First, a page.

Moroccan Report: Stampede At Fault For Migrant Border Deaths

FILE - Migrants run on Spanish soil after crossing the fences separating the Spanish enclave of Melilla from Morocco in Melilla, Spain, Friday, June 24, 2022. Two weeks after 23 people died at the border between Morocco and the Spanish enclave of Melilla, the European Commission vowed to step up its work with Morocco on Friday to fight human smugglers using “new, extremely violent methods" and combat irregular migration into Spain. (AP Photo/Javier Bernardo, File)
FILE - Migrants run on Spanish soil after crossing the fences separating the Spanish enclave of Melilla from Morocco in Melilla, Spain, Friday, June 24, 2022. Two weeks after 23 people died at the border between Morocco and the Spanish enclave of Melilla, the European Commission vowed to step up its work with Morocco on Friday to fight human smugglers using “new, extremely violent methods" and combat irregular migration into Spain. (AP Photo/Javier Bernardo, File)
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RABAT, Morocco (AP) — Morocco’s state-affiliated human rights council released a report Wednesday depicting last month’s attempt by hundreds of migrants to storm the border between the North African kingdom and the Spanish enclave of Melilla as “unprecedented in nature, tactics used and scope.”

At least 23 people, mostly from Sudan and Chad, died in the attempt. The National Council on Human Rights, or CNDH, concluded that most died of asphyxiation in what authorities called a stampede, although autopsies have not yet been carried out. In addition to the deaths, 200 Moroccan and Spanish law enforcement officers and more than 70 civilians were injured in the melee.

The CNDH released a 30-page preliminary report Wednesday on the events of June 24, following a fact-finding mission to the shared border between Morocco and Spain and surrounding areas.

A leading non-governmental human rights watchdog, AMDH, said the report is incomplete, and reiterated its calls for an impartial investigation into what happened. Several rights organizations have called for an independent probe and condemned authorities on both sides of the border for excessive use of force. Spanish prosecutors also launched an investigation.

The report said 2,000 migrants attempted a massive crossing to Melilla, mainly via the BarrioChino crossing area. It described the attempt as abrupt, well-organized and unusually massive, and took place in broad daylight in a concentrated area at the crossing station instead of all along the fence as in the past.

When they reached the crossing station, the migrants jostled in a very narrow and tightly secured space. The turnstile gates remained firmly closed, “probably contributing to the high death toll and number of injuries,” the report said.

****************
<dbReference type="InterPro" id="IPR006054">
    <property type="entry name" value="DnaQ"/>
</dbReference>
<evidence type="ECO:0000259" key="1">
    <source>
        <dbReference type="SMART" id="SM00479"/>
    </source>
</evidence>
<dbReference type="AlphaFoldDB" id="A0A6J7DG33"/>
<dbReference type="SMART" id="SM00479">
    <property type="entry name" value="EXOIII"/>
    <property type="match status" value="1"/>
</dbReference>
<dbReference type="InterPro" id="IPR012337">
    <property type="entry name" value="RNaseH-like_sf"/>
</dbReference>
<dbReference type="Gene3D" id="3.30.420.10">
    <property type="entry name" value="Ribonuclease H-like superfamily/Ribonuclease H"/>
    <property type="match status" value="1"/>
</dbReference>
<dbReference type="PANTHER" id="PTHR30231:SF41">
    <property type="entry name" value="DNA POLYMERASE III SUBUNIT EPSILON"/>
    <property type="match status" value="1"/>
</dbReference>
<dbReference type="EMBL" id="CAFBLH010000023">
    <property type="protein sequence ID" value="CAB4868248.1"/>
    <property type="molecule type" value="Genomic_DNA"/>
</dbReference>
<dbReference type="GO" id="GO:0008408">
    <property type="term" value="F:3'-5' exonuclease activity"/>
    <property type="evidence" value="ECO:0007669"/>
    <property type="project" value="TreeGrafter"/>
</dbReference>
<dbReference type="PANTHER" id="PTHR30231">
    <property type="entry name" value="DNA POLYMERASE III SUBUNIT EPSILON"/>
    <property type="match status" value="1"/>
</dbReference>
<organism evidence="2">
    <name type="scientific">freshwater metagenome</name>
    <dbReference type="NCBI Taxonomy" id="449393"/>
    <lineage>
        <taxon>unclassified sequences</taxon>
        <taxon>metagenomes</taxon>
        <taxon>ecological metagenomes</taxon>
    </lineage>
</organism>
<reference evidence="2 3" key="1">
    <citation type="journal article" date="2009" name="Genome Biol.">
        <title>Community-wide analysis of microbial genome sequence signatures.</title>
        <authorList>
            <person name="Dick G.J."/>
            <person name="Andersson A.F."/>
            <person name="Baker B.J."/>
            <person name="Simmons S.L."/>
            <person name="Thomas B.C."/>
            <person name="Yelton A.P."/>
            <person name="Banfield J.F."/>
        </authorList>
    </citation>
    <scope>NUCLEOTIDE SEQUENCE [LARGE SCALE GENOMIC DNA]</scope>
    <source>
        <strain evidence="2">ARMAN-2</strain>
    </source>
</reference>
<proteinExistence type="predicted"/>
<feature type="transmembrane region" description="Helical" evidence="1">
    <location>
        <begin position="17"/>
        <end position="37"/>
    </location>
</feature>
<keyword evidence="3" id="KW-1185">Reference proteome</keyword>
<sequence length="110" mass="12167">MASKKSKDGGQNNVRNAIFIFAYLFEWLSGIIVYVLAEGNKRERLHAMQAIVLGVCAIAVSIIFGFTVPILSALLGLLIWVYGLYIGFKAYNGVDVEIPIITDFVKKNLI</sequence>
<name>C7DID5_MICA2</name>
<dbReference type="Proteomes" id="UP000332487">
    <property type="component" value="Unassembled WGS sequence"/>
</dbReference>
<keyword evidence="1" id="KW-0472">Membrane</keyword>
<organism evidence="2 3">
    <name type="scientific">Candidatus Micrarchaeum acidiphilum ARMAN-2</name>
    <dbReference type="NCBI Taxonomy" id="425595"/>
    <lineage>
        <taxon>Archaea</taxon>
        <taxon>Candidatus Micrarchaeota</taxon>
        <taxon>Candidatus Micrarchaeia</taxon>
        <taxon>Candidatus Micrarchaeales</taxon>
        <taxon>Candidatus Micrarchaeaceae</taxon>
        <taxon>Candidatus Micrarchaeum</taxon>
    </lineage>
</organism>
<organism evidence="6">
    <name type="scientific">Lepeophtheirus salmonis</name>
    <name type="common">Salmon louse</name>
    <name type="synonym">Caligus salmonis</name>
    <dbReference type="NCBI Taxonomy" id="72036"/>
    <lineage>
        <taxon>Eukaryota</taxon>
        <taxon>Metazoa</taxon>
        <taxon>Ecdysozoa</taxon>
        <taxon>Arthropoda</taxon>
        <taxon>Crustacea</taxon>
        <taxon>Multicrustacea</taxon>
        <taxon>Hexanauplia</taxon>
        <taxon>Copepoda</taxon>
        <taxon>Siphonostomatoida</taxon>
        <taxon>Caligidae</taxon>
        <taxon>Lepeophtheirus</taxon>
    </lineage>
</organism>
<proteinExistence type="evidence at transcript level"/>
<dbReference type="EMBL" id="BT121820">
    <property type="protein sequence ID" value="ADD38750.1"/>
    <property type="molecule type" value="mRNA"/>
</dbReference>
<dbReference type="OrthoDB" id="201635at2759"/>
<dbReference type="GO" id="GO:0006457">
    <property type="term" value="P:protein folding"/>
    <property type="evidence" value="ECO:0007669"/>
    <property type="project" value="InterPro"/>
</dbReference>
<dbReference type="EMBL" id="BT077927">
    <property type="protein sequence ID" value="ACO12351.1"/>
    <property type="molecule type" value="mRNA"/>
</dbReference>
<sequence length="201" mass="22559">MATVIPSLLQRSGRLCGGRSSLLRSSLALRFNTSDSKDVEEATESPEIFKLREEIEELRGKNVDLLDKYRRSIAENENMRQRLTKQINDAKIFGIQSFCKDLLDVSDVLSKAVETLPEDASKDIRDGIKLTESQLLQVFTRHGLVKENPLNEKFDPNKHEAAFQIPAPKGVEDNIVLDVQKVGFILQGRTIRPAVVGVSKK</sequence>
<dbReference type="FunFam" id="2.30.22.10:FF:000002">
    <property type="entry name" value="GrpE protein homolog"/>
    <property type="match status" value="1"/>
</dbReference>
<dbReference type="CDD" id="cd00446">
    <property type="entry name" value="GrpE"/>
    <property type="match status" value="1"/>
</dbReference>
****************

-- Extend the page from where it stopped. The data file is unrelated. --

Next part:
It said the mission gathered from authorities, NGOs, and injured migrants at the hospital that Moroccan law enforcement officers did not use lethal weapons but used tear gas and truncheons to block the storming. It said it saw videos showing Moroccan policemen poking migrants lying on the ground with batons, and was told by authorities they were “isolated and individual cases.” CNDH said these actions were “unjustified.”

Videos showing Black men lying on the ground that day, some motionless and bleeding as Moroccan officers stood over them, sparked public outrage and condemnation from the United Nations chief. Other images showed groups of men climbing a fence while hurling rocks at Moroccan anti-riot police and then collapsing on the ground.

The CNDH concluded that asphyxia was the main cause in the deaths. However, the report said that “only an autopsy can accurately determine the exact individual causes of death.” The report said the bodies of the deceased remain in the morgue awaiting autopsies and DNA testing.

The fact-finding mission said a large number of Sudanese migrants started entering Moroccoin early 2021, which it described as a significant change in migrant communities in Nador.

Omar Naji, from the non-governmental human rights watchdog AMDH in Nador, described the report as “inaccurate and incomplete,” saying that it “reflects the official viewpoint of a complex problem."

He told The Associated Press that the report cannot be a substitute for the AMDH’s demand for an independent investigation, adding that the group will soon release its own report “in order to show the truth.”

The European Commission last week vowed to step up its work with Morocco to fight human smugglers who are using “new, extremely violent methods."

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